What’s on my sewing table

Or maybe I should say floor . . . My fabric is kind of all over the place when I work . . .

Anyways, I don’t have a finished project today, but just felt like checking in with some projects that I’m currently working on and fabric that I’m working with.

First up, is this amazing TRIPLE gauze.  Yes, that’s right – not double, but triple.

Triple Gauze Reversible Dots from Miss Matatabi

It came out of the wash like a dreamy fluffy cloud!  It’s basically already quilted.  I love the cozy, yet super lightweight feel.  Oh, and it’s reversible.

Triple Gauze Reversible Dots from Miss Matatabi

This fabric is for my next Miss Matatabi Makers post.  Here’s a little peek of the project in progress.  Can you guess what it is?  I’m using a JUST released pattern.  Look out for the finished project on Miss Matatabi in a week and a half or so.

Well, I bet you’ll have an easier time guessing that THIS is going to be!!  Here’s a hint – it’s for Yuki, and she’s absolutely frozen with anticipation.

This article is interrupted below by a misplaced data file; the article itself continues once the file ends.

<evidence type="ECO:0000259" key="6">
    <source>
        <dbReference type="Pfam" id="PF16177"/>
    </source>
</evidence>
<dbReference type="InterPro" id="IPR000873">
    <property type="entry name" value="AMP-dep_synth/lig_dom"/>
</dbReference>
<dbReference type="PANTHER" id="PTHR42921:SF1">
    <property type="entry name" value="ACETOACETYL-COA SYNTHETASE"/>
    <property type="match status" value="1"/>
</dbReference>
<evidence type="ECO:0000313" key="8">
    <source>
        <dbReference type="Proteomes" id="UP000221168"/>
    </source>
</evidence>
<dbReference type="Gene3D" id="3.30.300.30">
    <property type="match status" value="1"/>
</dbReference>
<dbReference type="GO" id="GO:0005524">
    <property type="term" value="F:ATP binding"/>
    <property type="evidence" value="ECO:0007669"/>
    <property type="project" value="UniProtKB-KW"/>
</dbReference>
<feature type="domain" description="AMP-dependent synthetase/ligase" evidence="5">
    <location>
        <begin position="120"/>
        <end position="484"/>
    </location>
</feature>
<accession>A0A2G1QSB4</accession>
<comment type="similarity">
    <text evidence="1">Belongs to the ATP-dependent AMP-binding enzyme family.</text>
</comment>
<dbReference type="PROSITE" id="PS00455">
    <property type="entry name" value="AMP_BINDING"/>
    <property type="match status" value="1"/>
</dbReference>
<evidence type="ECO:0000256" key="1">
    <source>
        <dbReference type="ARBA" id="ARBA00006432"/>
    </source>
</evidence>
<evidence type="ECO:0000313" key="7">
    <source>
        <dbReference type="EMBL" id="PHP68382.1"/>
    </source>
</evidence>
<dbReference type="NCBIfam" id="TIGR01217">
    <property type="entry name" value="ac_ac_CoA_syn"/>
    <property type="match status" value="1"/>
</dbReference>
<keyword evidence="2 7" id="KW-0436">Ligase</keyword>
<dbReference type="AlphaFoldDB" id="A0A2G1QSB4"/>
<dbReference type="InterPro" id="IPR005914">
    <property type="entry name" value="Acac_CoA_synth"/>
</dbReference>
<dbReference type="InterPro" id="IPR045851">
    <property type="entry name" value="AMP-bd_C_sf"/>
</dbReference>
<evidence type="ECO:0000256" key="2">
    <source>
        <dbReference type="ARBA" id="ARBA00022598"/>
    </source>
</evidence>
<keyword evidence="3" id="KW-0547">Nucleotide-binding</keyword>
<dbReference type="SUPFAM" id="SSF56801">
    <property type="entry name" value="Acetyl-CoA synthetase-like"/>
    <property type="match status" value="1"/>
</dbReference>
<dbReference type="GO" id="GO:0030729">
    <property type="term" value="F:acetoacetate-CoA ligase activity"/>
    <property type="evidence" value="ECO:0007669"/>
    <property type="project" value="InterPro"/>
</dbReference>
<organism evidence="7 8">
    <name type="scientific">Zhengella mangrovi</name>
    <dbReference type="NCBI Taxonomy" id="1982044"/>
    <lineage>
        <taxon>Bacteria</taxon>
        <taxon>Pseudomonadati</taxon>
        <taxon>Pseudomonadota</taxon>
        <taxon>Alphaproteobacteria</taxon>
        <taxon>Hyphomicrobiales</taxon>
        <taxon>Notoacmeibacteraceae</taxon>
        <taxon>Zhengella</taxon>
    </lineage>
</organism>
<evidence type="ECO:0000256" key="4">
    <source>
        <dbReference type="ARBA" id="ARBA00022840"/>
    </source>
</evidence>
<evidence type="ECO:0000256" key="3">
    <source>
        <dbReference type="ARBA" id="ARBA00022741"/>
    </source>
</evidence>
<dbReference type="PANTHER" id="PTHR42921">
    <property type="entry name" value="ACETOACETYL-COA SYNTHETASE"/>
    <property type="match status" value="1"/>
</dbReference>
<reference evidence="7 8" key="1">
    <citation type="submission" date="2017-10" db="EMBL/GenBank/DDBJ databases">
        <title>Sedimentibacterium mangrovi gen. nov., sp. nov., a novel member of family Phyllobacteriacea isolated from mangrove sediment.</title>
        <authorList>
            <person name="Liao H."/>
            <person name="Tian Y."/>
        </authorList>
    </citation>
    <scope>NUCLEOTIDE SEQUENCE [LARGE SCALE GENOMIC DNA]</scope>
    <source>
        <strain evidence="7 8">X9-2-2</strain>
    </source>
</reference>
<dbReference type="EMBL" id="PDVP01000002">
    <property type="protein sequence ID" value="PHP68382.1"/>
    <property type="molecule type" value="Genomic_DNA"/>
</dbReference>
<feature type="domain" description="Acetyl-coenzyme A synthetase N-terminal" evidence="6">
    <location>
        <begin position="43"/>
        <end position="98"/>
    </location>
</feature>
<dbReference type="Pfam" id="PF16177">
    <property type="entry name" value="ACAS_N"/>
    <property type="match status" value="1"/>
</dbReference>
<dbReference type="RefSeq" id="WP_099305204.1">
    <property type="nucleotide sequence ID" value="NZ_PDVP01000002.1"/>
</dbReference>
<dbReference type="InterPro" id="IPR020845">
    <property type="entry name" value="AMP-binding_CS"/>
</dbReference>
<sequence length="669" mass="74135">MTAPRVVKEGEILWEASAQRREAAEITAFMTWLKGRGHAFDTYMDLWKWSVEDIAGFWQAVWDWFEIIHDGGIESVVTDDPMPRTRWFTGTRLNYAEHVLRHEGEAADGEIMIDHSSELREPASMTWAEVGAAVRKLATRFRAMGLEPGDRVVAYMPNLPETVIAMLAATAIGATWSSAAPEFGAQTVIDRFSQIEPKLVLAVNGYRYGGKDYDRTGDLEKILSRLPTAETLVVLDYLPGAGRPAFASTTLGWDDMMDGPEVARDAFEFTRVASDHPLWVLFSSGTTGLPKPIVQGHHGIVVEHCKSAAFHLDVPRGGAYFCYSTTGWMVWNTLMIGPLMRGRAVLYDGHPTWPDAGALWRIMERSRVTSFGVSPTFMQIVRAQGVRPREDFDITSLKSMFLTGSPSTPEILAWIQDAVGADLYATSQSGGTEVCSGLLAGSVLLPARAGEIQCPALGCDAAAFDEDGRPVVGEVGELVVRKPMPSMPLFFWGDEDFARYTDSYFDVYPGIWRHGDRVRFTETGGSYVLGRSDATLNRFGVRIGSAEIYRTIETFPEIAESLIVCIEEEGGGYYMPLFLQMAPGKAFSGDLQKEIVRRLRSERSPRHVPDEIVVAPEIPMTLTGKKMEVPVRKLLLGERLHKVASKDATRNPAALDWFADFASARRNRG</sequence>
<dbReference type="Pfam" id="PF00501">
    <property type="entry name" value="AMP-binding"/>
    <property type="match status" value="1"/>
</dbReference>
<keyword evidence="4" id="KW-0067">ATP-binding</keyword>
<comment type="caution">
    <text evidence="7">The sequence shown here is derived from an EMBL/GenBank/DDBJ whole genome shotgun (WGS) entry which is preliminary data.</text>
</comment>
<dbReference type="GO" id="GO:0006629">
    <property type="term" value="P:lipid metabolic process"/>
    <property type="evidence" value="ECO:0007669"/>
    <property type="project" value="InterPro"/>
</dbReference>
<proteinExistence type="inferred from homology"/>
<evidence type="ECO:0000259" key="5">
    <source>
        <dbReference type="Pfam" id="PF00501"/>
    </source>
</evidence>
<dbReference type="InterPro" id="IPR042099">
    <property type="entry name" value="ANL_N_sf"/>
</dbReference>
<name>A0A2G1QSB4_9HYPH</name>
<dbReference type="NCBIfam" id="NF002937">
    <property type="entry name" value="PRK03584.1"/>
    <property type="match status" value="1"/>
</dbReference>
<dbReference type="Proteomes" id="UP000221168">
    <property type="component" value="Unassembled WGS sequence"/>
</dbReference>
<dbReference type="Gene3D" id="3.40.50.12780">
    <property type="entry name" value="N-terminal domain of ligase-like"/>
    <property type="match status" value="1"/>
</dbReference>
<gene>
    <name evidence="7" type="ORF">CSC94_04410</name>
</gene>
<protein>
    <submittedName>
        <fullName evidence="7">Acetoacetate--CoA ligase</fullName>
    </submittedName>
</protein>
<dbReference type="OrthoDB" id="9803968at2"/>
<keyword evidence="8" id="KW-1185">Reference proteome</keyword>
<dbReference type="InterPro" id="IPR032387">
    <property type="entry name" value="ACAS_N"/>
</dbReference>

Soon to be Elsa dress

Oh, she’s officially OBSESSED with the movie!  And she’s suddenly reeeally into dress up/costumes at her school.  *sigh*  I suppose it was inevitable and there’s no point fighting it now.

Elsa in the making

I made the mistake of showing her the bodice that I was working on and every day since then she’s asked me, “Is my dress done yet!?”  Truth is, I could finish it pretty quickly, but I’m trying to think of something Yuki can do to earn the dress.  Recently, we’ve been feeling like she’s getting pretty spoiled.  We give her lots of things without her having to work for it.  So I’m worried that she doesn’t understand the value of anything.  We started assigning her some chores and we’re trying a sticker chart, so I think I’m going to tell her that she can have her dress when she earns 10 stickers or something like that.

So yeah – an Elsa inspired dress (definitely not going for an exact copy) is on my sewing table right now.

And this lovely stack of fabrics arrived just yesterday . . .

Kokka Irome

It’s the new line, Irome, from Kokka.  I’m still in the brainstorming phase for these fabrics, though I have a couple of ideas.  What would you make with a stack of colorful fat quarters?